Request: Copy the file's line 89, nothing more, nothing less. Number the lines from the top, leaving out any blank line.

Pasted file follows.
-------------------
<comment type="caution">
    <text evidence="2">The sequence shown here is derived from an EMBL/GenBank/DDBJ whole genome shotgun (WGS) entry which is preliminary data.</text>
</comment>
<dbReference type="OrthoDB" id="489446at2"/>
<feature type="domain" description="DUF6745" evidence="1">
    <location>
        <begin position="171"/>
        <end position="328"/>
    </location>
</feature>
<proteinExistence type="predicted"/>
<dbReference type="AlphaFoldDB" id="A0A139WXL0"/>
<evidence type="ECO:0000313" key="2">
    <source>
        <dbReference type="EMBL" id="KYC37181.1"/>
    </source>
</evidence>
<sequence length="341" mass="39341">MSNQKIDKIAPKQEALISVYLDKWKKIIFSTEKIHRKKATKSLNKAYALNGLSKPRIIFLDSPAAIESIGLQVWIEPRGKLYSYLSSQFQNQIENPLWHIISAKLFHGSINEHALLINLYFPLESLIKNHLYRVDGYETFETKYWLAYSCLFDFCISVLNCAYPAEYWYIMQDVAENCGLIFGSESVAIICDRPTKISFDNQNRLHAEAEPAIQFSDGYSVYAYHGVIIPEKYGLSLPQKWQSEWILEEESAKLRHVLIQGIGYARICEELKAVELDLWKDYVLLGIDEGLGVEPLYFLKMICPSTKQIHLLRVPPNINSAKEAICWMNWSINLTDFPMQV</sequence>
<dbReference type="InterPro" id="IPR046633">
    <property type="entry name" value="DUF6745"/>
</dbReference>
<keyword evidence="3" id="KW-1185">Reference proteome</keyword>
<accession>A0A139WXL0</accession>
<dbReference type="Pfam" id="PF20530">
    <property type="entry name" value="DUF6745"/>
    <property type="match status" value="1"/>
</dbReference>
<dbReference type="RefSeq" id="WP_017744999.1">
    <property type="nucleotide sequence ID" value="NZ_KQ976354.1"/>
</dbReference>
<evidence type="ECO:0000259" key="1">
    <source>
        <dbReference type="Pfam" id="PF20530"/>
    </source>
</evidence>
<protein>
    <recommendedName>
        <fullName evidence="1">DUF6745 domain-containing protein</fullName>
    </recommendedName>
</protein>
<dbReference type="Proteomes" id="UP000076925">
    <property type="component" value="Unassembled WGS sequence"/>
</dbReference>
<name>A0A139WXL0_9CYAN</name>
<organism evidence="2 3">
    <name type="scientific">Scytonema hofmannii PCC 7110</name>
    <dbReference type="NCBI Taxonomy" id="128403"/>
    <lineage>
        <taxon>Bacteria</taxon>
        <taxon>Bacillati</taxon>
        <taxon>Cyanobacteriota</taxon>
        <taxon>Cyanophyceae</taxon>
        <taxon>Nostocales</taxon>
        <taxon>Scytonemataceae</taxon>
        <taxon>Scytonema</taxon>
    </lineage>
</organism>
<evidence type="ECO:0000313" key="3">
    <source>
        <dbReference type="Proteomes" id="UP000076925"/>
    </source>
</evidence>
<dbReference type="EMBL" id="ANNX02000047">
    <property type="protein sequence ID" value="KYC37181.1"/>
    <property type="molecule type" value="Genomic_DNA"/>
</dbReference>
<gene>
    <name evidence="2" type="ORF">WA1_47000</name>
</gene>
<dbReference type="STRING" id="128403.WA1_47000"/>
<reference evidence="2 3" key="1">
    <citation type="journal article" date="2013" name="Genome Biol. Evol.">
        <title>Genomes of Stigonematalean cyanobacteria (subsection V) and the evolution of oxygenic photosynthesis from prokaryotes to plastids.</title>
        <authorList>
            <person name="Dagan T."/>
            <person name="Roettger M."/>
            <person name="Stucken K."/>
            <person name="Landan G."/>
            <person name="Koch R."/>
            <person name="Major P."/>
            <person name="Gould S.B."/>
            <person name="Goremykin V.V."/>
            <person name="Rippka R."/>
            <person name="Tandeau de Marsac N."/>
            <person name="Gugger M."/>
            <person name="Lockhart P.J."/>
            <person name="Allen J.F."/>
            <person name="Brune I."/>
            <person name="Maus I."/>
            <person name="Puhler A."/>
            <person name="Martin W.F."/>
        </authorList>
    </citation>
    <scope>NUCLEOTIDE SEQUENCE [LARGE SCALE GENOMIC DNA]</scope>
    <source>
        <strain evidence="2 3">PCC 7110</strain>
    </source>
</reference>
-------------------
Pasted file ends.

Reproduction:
            <person name="Maus I."/>